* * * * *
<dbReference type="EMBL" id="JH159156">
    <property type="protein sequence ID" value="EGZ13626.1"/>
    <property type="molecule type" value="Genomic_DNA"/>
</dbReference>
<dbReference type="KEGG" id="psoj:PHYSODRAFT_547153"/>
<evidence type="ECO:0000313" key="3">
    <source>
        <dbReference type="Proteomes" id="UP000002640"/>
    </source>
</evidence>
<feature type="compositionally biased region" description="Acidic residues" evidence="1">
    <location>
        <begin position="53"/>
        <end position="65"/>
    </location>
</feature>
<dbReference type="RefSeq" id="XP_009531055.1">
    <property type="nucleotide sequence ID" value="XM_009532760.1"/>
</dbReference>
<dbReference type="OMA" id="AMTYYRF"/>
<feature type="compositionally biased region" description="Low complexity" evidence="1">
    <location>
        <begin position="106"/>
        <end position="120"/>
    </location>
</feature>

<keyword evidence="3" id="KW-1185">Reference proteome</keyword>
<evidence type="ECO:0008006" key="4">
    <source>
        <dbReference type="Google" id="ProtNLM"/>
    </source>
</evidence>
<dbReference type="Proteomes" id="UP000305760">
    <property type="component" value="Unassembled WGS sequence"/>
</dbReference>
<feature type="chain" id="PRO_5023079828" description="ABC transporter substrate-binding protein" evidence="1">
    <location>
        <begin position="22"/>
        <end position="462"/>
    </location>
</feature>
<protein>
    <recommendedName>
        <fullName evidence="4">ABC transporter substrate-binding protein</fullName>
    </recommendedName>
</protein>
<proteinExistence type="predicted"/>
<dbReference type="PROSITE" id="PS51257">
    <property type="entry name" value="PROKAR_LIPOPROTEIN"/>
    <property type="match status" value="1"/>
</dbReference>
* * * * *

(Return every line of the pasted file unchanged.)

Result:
<dbReference type="EMBL" id="JH159156">
    <property type="protein sequence ID" value="EGZ13626.1"/>
    <property type="molecule type" value="Genomic_DNA"/>
</dbReference>
<dbReference type="KEGG" id="psoj:PHYSODRAFT_547153"/>
<evidence type="ECO:0000313" key="3">
    <source>
        <dbReference type="Proteomes" id="UP000002640"/>
    </source>
</evidence>
<feature type="compositionally biased region" description="Acidic residues" evidence="1">
    <location>
        <begin position="53"/>
        <end position="65"/>
    </location>
</feature>
<dbReference type="RefSeq" id="XP_009531055.1">
    <property type="nucleotide sequence ID" value="XM_009532760.1"/>
</dbReference>
<dbReference type="OMA" id="AMTYYRF"/>
<feature type="compositionally biased region" description="Low complexity" evidence="1">
    <location>
        <begin position="106"/>
        <end position="120"/>
    </location>
</feature>

<keyword evidence="3" id="KW-1185">Reference proteome</keyword>
<evidence type="ECO:0008006" key="4">
    <source>
        <dbReference type="Google" id="ProtNLM"/>
    </source>
</evidence>
<dbReference type="Proteomes" id="UP000305760">
    <property type="component" value="Unassembled WGS sequence"/>
</dbReference>
<feature type="chain" id="PRO_5023079828" description="ABC transporter substrate-binding protein" evidence="1">
    <location>
        <begin position="22"/>
        <end position="462"/>
    </location>
</feature>
<protein>
    <recommendedName>
        <fullName evidence="4">ABC transporter substrate-binding protein</fullName>
    </recommendedName>
</protein>
<proteinExistence type="predicted"/>
<dbReference type="PROSITE" id="PS51257">
    <property type="entry name" value="PROKAR_LIPOPROTEIN"/>
    <property type="match status" value="1"/>
</dbReference>